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"Smugglers, Pirates and Patriots: Free Trade in the" Topic


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©1994-2019 Bill Armintrout
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Tango01 Supporting Member of TMP27 Jul 2019 7:56 p.m. PST

… Age of Revolution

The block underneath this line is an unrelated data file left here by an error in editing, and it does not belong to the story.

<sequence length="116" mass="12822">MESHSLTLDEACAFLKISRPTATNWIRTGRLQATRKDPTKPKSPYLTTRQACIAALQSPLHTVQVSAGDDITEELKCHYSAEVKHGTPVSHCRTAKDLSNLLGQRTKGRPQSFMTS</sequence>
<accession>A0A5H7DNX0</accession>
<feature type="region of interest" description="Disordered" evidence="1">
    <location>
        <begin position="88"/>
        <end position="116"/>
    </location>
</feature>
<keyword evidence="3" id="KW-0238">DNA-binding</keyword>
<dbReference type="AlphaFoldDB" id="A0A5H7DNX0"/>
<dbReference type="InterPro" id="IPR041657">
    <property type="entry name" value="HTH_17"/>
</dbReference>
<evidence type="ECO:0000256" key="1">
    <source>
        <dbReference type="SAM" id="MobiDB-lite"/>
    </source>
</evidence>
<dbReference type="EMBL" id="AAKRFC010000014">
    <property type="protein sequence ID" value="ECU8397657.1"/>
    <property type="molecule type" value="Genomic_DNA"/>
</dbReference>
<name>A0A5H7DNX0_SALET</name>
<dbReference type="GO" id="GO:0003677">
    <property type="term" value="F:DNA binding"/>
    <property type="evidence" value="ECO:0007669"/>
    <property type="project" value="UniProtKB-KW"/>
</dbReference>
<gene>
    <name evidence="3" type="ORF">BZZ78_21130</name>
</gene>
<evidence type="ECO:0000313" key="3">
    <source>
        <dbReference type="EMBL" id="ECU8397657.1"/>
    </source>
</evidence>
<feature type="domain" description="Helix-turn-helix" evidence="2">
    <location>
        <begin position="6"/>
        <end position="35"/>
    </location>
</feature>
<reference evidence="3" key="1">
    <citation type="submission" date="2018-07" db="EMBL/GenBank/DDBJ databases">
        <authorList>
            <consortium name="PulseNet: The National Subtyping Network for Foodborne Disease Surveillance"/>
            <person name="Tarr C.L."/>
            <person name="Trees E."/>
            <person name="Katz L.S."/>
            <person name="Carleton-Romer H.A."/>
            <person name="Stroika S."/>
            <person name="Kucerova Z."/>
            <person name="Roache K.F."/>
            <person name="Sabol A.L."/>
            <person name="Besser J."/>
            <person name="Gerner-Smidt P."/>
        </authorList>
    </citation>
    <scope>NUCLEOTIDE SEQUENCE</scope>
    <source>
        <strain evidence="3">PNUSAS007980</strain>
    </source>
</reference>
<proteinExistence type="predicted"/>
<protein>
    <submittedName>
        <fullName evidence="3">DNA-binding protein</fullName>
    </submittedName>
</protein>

"After emerging victorious from their revolution against the British Empire, many North Americans associated commercial freedom with independence and republicanism. Optimistic about the liberation movements sweeping Latin America, they were particularly eager to disrupt the Portuguese Empire. Anticipating the establishment of a Brazilian republic that they assumed would give them commercial preference, they aimed to aid Brazilian independence through contraband, plunder, and revolution. In contrast to the British Empire's reaction to the American Revolution, Lisbon officials liberalized imperial trade when revolutionary fervor threatened the Portuguese Empire in the 1780s and 1790s. In 1808, to save the empire from Napoleon's army, the Portuguese court relocated to Rio de Janeiro and opened Brazilian ports to foreign commerce. By 1822, the year Brazil declared independence, it had become the undisputed center of U.S. trade with the Portuguese Empire. However, by that point, Brazilians tended to associate freer trade with the consolidation of monarchical power and imperial strength, and, by the end of the 1820s, it was clear that Brazilians would retain a monarchy despite their independence…."

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